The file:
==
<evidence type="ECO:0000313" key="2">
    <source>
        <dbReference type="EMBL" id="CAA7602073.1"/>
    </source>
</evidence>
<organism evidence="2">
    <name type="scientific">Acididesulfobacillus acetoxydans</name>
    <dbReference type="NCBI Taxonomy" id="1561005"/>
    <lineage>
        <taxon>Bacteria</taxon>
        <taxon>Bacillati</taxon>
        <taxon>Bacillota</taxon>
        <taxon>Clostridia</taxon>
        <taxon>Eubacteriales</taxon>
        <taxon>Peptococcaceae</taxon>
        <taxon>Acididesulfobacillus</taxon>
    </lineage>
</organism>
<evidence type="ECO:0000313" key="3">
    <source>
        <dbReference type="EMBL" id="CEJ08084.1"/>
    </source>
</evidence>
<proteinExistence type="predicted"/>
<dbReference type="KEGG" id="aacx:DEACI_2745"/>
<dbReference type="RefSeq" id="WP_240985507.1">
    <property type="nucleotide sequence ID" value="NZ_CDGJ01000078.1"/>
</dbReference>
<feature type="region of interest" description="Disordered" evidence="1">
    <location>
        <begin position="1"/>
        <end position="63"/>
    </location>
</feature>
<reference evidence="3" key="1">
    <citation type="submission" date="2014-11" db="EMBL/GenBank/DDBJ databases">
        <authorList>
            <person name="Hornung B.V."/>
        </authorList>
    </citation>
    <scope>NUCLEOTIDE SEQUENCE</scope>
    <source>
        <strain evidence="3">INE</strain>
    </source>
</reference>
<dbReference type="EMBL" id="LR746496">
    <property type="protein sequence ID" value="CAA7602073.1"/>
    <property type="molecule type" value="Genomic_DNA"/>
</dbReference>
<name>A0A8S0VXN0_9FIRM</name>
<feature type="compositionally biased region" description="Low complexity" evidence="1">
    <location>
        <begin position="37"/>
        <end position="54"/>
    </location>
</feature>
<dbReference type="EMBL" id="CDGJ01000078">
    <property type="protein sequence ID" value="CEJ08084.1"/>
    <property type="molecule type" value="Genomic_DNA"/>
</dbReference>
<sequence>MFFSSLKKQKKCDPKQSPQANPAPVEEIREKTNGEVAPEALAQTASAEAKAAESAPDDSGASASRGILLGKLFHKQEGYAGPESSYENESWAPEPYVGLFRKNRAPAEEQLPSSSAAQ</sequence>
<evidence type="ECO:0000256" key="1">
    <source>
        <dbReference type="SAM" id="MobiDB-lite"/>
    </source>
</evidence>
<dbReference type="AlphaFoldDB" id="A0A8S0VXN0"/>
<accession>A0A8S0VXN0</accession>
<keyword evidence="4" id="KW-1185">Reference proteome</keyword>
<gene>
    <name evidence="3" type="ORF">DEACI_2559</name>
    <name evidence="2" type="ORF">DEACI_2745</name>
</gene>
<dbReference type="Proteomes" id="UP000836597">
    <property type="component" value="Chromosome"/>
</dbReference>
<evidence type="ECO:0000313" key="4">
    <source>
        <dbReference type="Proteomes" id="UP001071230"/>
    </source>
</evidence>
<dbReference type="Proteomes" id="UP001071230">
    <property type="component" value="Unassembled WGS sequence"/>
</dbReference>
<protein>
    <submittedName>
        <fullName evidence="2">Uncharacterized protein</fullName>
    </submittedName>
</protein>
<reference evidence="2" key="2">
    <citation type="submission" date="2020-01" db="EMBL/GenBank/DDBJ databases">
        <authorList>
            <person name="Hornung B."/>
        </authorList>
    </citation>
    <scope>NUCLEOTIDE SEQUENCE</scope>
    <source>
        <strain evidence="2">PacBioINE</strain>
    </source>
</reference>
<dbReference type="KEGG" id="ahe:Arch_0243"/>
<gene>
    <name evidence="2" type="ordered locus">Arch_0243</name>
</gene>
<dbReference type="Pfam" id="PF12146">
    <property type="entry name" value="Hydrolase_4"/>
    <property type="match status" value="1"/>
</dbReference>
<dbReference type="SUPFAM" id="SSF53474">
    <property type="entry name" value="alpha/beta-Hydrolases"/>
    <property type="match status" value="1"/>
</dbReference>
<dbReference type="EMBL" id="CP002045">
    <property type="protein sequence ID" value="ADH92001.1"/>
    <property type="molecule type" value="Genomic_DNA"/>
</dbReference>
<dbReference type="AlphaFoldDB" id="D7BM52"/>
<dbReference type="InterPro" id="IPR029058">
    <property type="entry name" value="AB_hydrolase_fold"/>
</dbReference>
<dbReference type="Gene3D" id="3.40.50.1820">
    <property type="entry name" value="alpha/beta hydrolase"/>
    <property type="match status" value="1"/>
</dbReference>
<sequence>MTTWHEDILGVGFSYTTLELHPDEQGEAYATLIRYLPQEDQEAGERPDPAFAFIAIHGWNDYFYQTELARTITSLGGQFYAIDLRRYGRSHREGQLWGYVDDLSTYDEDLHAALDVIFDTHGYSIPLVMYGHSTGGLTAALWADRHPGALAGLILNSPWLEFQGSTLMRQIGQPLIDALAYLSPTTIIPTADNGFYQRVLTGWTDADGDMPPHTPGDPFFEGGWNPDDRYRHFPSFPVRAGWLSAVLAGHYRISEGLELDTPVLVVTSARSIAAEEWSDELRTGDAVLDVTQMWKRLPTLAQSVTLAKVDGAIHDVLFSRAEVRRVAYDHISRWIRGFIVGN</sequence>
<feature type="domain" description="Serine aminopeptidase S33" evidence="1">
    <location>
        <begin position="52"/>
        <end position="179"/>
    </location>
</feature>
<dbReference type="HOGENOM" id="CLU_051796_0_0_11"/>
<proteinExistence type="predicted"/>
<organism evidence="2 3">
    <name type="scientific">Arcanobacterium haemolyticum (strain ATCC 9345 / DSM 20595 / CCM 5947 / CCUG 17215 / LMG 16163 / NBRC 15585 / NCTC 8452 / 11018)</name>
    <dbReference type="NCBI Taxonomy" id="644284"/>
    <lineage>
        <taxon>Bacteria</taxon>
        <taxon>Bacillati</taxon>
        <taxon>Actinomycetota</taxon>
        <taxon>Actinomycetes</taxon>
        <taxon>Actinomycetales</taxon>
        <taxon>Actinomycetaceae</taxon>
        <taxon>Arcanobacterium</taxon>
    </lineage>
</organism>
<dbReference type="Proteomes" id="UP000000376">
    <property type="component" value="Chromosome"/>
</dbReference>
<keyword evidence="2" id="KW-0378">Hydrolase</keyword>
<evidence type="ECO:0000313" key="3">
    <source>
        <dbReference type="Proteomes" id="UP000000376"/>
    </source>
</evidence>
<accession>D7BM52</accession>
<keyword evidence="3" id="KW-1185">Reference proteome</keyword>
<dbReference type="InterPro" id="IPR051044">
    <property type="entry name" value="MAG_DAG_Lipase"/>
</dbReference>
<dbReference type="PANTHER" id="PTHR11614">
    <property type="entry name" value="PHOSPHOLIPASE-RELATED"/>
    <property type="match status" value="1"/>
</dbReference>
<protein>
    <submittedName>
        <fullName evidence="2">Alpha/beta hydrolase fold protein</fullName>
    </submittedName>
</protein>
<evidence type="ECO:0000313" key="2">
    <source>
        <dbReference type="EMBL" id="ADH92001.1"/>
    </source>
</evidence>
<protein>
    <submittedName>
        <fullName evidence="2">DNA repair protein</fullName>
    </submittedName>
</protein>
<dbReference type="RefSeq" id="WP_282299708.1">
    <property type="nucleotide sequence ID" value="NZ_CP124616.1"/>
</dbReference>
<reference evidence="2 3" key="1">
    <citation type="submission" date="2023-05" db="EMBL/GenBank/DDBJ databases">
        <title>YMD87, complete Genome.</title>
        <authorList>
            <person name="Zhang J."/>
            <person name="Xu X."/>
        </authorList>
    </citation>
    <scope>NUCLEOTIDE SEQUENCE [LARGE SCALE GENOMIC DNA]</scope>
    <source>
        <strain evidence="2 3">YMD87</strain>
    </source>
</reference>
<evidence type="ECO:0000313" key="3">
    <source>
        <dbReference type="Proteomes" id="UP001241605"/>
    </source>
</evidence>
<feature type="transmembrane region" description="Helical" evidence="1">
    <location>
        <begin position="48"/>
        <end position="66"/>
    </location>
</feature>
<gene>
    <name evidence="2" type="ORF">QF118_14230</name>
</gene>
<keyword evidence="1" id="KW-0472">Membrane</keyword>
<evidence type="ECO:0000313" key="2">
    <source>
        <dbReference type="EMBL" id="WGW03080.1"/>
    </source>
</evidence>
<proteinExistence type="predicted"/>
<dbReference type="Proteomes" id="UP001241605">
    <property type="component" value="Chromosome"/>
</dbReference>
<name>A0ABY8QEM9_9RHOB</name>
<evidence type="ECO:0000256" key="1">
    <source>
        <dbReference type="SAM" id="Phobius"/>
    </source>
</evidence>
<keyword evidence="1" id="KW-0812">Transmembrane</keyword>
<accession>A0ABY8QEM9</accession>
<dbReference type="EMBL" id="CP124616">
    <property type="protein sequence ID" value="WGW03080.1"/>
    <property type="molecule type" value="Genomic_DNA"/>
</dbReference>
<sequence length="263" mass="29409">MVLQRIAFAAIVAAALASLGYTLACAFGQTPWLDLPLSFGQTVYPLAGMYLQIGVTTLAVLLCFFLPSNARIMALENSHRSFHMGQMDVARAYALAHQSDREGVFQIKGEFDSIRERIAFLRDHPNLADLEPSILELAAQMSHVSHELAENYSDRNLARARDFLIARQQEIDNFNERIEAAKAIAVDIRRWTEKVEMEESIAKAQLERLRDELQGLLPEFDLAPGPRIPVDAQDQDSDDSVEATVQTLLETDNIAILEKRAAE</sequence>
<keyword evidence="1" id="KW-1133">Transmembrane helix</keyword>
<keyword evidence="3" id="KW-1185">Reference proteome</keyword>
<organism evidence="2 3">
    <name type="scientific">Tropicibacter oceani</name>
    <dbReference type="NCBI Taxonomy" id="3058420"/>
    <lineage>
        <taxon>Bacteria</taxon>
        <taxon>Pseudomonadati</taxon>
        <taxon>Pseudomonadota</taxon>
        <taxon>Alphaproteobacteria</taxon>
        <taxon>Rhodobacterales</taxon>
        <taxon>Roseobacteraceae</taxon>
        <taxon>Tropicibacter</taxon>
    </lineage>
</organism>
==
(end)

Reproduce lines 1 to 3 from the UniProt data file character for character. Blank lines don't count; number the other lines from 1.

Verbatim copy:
<evidence type="ECO:0000313" key="2">
    <source>
        <dbReference type="EMBL" id="CAA7602073.1"/>